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Black Boy

Wreck Dive Wreck Dive | Shore access Shore access

Marine Park - No Fishing Open Water Rated Outside Port Phillip Slack Water Wreck Dive Site

Iron Screw Steamer Tug | Max Depth: 10 m (33 ft)

Level: Open Water and beyond.

The history of the Black Boy shipwreck is linked with that of the George Roper. The steam screw tug was assisting in the salvage of cargo from the George Roper on 8 July 1883 when several big swells slammed the tug onto the George Roper. The skipper tried to move away but a line fouled the Black Boy's propeller. She was swept onto a nearby reef, broke up and sank.

Diving the Black Boy Shipwreck

The Black Boy lies east of the George Roper, just off the southern tip of Mushroom Rock. The hull is overturned and the remains of machinery and fittings can be seen.

The remains of the Black Boy lie on the bottom in shallow water to the north of the outer reef of Point Lonsdale. It's broken in two with the bow pointing to the south, with the stern laying just to the north with its engine, propeller and stern, still relatively intact and laying at right angles to the bow.

The site of the Black Boy is more exposed to The Rip's tidal currents than the George Roper and Holyhead. Best dived in very calm conditions, with no swell, on slack water ebb or ebb tide.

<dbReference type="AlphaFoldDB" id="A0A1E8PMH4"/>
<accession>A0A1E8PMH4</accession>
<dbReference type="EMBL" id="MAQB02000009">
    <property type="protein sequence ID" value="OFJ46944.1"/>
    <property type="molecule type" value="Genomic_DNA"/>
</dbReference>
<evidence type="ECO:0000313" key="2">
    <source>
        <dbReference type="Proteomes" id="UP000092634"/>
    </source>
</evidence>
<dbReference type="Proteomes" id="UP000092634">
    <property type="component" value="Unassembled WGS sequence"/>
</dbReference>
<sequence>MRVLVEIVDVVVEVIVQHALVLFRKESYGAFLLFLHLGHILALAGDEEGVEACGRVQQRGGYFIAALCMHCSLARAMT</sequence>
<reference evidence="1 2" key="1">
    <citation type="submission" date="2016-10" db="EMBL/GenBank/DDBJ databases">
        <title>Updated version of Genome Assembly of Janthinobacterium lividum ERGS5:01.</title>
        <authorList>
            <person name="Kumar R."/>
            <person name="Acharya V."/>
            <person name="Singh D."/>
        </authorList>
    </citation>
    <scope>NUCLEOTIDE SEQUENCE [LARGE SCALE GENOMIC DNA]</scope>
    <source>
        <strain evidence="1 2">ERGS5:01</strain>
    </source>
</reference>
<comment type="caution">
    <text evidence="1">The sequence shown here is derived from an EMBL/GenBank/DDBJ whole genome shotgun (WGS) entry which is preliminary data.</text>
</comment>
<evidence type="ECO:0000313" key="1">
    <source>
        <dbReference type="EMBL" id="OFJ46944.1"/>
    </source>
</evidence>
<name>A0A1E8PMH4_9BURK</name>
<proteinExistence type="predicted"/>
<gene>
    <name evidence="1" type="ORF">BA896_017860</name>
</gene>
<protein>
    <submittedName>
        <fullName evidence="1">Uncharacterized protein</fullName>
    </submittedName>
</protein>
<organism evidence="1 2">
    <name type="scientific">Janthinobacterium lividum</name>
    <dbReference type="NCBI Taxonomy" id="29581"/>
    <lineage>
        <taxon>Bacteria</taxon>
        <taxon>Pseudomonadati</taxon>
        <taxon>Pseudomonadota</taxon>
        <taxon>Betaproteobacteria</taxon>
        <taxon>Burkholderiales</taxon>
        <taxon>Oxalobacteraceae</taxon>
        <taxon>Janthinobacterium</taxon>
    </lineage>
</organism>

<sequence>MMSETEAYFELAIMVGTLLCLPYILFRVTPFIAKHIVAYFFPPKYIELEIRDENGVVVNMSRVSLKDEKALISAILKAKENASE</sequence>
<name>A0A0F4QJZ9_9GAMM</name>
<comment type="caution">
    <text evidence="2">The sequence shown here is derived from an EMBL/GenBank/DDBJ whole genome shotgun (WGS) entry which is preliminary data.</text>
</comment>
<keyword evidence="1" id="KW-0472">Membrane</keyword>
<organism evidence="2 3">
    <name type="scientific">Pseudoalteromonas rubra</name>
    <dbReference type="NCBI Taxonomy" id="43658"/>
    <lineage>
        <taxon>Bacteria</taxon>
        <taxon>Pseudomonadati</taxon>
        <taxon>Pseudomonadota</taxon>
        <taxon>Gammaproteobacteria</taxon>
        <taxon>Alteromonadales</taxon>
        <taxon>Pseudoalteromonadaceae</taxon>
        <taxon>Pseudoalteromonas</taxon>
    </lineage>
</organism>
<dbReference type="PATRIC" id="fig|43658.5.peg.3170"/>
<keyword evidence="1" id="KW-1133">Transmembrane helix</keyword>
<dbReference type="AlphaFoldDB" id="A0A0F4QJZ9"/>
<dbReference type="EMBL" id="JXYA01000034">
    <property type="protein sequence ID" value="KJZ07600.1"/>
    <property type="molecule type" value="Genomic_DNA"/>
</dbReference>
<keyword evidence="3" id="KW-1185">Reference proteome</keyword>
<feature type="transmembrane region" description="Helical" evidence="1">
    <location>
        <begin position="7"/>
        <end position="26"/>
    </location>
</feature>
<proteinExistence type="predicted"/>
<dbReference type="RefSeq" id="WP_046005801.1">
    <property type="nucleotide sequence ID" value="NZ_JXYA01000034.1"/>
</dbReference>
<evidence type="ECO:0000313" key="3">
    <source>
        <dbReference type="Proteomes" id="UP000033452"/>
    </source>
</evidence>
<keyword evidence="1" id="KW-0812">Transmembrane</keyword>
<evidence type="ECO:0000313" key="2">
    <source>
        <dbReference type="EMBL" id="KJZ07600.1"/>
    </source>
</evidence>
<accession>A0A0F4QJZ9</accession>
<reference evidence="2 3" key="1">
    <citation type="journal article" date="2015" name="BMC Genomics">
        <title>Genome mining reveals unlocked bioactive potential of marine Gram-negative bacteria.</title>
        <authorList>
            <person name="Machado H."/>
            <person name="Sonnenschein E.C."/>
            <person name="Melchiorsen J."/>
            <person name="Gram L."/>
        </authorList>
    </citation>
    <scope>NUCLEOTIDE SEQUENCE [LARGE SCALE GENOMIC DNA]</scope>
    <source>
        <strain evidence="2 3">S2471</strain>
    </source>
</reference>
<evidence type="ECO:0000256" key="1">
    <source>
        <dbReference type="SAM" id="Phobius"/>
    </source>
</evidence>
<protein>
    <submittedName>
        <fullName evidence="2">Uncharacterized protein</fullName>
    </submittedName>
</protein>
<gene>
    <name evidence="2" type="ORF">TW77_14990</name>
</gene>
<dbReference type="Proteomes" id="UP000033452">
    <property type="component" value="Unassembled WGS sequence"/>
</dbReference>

See WillyWeather (Rip Bank) as a guide for the tide times and the height of the tide.

The Rip & Tides Warning: Always keep an eye on sea conditions throughout any shore or boat dive within "The Rip" (aka "The Heads"). This is a dangerous stretch of water, where Bass Straight meets Port Phillip, which has claimed many ships and lives. Please read the warnings on the web page diving-the-rip before diving or snorkelling this site.

Bass Strait Warning: Always keep an eye on sea conditions throughout any shore or boat dive in Bass Strait on Victoria's coastline. Please read the warnings on the web page diving-in-bass-strait before diving or snorkelling this site.

Black Boy Shipwreck History — Built in 1857

The Black Boy was an iron screw steamer of 66 tons, built in 1857, by John Scott & Co., in Greenock, Scotland, on the dimensions of 81.5 ft (25 m) in length, a breadth of 15 ft (4.57 m) and a depth of 7.9 ft (2.41 m). The vessel was clincher built and was fitted with two direct acting steam engines of 15 horsepower, with two cylinders, of 14 inches in diameter with 16 inch stroke.

The Black Boy was initially owned by Messrs Curtis, Harvey & Co., who used it as a lighter at their works in Glenlean, Holy Loch, and to carry gunpowder from London to Wales.

The Black Boy was schooner rigged for its voyage out from the United Kingdom in 1875. It was purchased by James Deane of Williamstown to be used in the towing trade. The vessel then underwent an extensive refit, with the mass being removed, the old boilers replaced, the engine's overhauled and a new four bladed propeller fitted.

For many years the steamer was used for towing and other works around Port Phillip. As a result of the large sailing ship George Roper going ashore on Point Lonsdale, the Black Boy was engaged to help in salvaging cargo from the wrecked vessel.

Black Boy Sinking — Wrecked 8 July 1883

The Black Boy was chartered for twenty pounds a day by the 'George Roper Syndicate' to be employed in salvage of the George Roper, which was wrecked on 4 July 1883, when it was accidentally towed into the Lonsdale Reef by the steam tug Williams (also known as James Deane} in dense fog.